As our quality of life increases, so does our craving for health and wellness. However, if we are not healthy enough to enjoy the amenities that 21st-century existence offers, then such amenities are meaningless.
To address this growing despair, a number of programs have been developed to guide people to a better state of health, focusing most prominently on body weight.
Medifast is one of these programs and was founded by a physician over 30 years ago. In this article, we offer a brief overview of the Medifast diet before discussing some common arguments against this approach.
A Brief Overview of the Medifast Plan
Like other weight-loss programs in the industry, Medifast offers a set of dietary guidelines that it recommends following for a set period of time, usually 2-3 months.
These guidelines include a combination of meal replacements designed specifically by Medifast as well as one Lean-and-Green meal per day.
These meal replacements are extremely convenient and some of them entail simply adding water to a powdered substance. Other meal replacements include bars, snacks, cereals, soups, and pasta. Medifast recommends eating these 5-6 times per day, which amounts to one meal every couple of hours.
Each meal replacement emphasizes low-fat options, low calories, and large amounts of fiber and protein to keep you feeling full for longer. Each meal replacement features foods with a low-glycemic index, which is a measure of how much the carbohydrates in food will influence your blood glucose levels.
These low-glycemic foods help stabilize energy levels and prevent clients from binging or getting too tired throughout the day. This makes the program perfect for a diabetic who struggles with maintaining their blood glucose levels.
In addition to these meal replacements, Medifast advice that its clients eat one Lean-and-Green meal per day, which consists of a lean source of protein, usually meat, paired with copious amounts of vegetables. This option allows clients to modify their diets slightly according to their preferences instead of fully surrendering to the food kits that Medifast offers.
This is ideal for people who are hesitant to follow the program because they still have an attachment to eating certain foods. The Lean-and-Green meal can be eaten at any point during the day, so it would be a good option if the client is suddenly experiencing a craving.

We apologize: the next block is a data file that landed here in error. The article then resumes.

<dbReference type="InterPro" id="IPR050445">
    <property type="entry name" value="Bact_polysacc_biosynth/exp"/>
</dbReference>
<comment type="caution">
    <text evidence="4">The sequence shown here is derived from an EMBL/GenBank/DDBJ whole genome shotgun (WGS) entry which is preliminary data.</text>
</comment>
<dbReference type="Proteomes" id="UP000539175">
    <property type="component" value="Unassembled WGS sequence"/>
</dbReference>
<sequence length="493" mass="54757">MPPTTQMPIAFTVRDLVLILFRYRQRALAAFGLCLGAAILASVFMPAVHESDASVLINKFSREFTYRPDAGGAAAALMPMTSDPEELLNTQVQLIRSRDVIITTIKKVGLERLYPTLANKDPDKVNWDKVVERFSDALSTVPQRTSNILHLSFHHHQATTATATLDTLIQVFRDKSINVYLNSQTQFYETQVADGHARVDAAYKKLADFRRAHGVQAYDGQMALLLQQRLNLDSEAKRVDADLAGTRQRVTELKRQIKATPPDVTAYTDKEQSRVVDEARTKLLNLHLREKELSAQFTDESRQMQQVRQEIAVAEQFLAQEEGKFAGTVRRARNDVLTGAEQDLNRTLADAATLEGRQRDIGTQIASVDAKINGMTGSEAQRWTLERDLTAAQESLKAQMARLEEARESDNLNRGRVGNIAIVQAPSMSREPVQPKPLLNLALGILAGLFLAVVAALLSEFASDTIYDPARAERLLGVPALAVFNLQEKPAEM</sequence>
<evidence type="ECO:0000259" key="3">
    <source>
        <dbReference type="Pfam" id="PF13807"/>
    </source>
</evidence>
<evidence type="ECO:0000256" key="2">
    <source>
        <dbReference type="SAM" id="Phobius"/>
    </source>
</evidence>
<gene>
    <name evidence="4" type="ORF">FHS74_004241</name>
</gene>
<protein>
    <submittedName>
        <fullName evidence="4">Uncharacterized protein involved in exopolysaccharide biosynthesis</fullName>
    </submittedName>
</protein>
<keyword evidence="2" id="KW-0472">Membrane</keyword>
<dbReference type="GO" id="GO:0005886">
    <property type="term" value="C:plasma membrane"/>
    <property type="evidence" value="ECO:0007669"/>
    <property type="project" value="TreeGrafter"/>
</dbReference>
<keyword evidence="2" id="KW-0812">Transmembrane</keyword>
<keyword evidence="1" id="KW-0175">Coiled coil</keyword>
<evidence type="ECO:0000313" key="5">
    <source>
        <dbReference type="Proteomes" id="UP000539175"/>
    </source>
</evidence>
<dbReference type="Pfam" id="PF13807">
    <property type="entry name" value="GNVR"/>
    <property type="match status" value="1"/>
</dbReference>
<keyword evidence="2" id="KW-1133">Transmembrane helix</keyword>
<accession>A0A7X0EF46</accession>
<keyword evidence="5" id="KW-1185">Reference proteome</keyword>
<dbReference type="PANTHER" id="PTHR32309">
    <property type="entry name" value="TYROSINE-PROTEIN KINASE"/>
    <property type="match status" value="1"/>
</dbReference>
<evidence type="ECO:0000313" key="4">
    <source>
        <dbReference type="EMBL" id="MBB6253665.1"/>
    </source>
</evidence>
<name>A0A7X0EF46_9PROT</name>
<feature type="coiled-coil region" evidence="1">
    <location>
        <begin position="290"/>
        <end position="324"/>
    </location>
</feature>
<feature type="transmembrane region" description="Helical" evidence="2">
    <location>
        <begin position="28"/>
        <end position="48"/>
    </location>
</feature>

Even though Medifast manufactures its own line of food products, it does not advise using these Medifast meals long-term. Instead, after the desired weight loss has been achieved, they advise gradually returning to eating a low-fat, whole foods diet.
Calories and Weight-Loss
The main emphasis on this diet program is caloric intake, as each individual will typically consume about 1000 calories a day on the program. This is about half as much as the Food and Drug Administration (FDA) recommends per day.
Yet, Medifast assures that its clients will remain satisfied throughout the day, mainly because they will be eating every couple of hours.
The idea behind this low-calorie approach is that it will allow clients to maintain their current level of physical activity and still lose weight. This would be perfect for people who do not want to modify their current lifestyle, but still, want but to be slimmer and healthier.
Additionally, the program claims that when a low-calorie approach is followed, the body will begin to burn fats for fuel, thus allowing for maximum weight loss without the need for high-intensity activity.
Our Final Thoughts on Medifast
While Medifast’s approach to diet and weight-loss is simple and convenient, we think it’s only ideal for clients who want results immediately. As a longer-term approach, we think emphasizing a 2000-calorie-a-day diet would be much more effective.
While Medifast does not technically endorse their replacements long-term, we think it would be more effective to adopt a whole foods diet and focus on long-term weight loss instead of short-term results.
Also, when compared with other companies in the industry, Medifast lacks the ability to consult with a health coach, who can provide much-needed support and guidance at the beginning of your health journey.
While Medifast does offer access to nutritionists and online tools, we think a health coach is more effective since many of them have experienced similar struggles with body image. These health coaches can relate on a deeper, more human level instead of on such an abstract, informational level.
We also think that awareness and knowledge is the key to healing. We think eating Medifast meals will end up depriving you, even if you are able to repress the symptoms of these deprivations. Ultimately, we think Medifast is geared towards tricking the body into losing weight instead of focusing on more overt ways of losing weight like exercise.